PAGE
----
French Bee has just taken delivery of its first Airbus A350-1000, which features 480 seats. This makes it the world’s most efficient long haul aircraft. I’m undecided as to whether this is an incredible feat, or just sounds plain awful.
What is French Bee?
For context, French Bee is an ultra low cost carrier that launched operations in 2016. The airline operates a fleet consisting exclusively of Airbus A350s — initially the airline had a fleet of four A350-900s, and now the airline is taking delivery of two A350-1000s.
As far as French Bee’s destinations go, the airline flies from Paris Orly (ORY) to San Francisco (SFO), with continuing service to Tahiti (PPT). On top of that, the airline is soon launching flights to Newark (EWR), as well as flights to Los Angeles (LAX).
French Bee’s new 480-seat Airbus A350-1000
Since launching operations, French Bee has operated a fleet of four Airbus A350-900s, featuring a total of 411 seats. This includes 35 premium economy seats and 376 economy seats, making them among the densest A350-900s out there.
Now the airline is taking delivery of two Airbus A350-1000s, featuring a total of 480 seats. This includes 40 premium economy seats and 440 economy seats. In part, the airline is able to cram so many seats on the plane because there are 10 seats per row in economy, rather than the standard nine.
To be clear, this new configuration isn’t disproportionately dense compared to the A350-900. It’s just a larger plane, so it makes sense that there are more seats. It’s the sheer number of seats we’re talking about that’s remarkable here, if you ask me.
Just to compare this to some other airlines operating the A350-1000:
French Bee’s A350-1000s are likely the world’s lowest cost long haul aircraft in terms of per-seat operating costs. The A350 is incredibly fuel efficient to begin with, and then on top of that no airline has installed as many seats on a twin-engine long haul aircraft (All Nippon Airways has 514 seats on its 777-300s, but those are specifically used for short haul domestic flights).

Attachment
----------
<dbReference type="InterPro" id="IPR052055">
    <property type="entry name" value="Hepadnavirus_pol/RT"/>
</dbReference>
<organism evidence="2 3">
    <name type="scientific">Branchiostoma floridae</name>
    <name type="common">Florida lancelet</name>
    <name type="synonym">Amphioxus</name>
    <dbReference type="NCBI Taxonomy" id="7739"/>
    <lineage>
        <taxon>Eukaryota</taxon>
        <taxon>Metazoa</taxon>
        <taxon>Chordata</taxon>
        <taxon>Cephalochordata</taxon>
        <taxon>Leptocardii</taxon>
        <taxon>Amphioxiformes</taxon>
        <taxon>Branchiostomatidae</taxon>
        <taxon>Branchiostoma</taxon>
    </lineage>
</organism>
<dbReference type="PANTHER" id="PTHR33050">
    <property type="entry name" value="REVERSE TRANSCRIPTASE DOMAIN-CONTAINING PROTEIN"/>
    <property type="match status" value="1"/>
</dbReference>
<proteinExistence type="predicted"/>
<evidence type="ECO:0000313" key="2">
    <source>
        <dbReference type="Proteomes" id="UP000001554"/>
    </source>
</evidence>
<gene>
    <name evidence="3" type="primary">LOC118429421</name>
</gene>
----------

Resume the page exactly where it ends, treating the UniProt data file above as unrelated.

Just to put this into perspective, Virgin Atlantic used to operate a 747-400 in a leisure configuration with just 14 business class seats, and those featured “just” 455 total seats. And the economics of the 747-400 are much worse than those of the A350-1000.
Does a plane this dense make sense?
I’m fascinated by French Bee’s A350-1000, and have a few conflicting thoughts here. Historically the long haul, low cost airline business model simply doesn’t work… just ask Norwegian. So could this be any different?
- French Bee’s configuration is materially more efficient than what we’ve seen from other long haul airlines, and the per-seat operating costs here must be wildly low; for example, these planes feature 150 more seats than Norwegian’s 787-9s did
- At the same time, this efficiency is only worth anything if the airline can consistently fill those seats
- The question becomes how often French Bee can sell nearly all 480 of those seats; the airline does have the benefit of operating in some markets with different seasons, but I still just don’t see this working all that well in winter (due to lack of school breaks, etc.)
- While many passengers are willing to sacrifice comfort to save money, French Bee operates some ridiculously long flights, like the nearly 24 hour journey from Paris to Tahiti; are passengers willing to subject themselves to that (including 10-abreast seating) if the price is right?
- Unless the airline can consistently fill those seats, it would make more sense for the airline to offer different types of seating products so that the airline can get more revenue per passenger; for example, the airline could also offer flat beds, and that would make a whole new crowd interested in flying the airline
To me this is going to be a very interesting plane to watch. If the airline can consistently fill nearly all 480 seats, even at low fares, this plane could be a cash cow. Meanwhile if these planes are mostly empty in the off-season, the economics will be much tougher.
French Bee has just taken delivery of its first A350-1000, which should be the world’s most efficient long haul aircraft in terms of per-seat operating costs. While that sounds great in theory, one has to wonder if French Bee will be able to achieve load factors that make this worthwhile. Comfort aside, boarding a non-double decker with 479 other passengers just doesn’t sound fun, and that says nothing of the inflight experience.
What do you make of French Bee’s A350-1000 — brilliant or awful?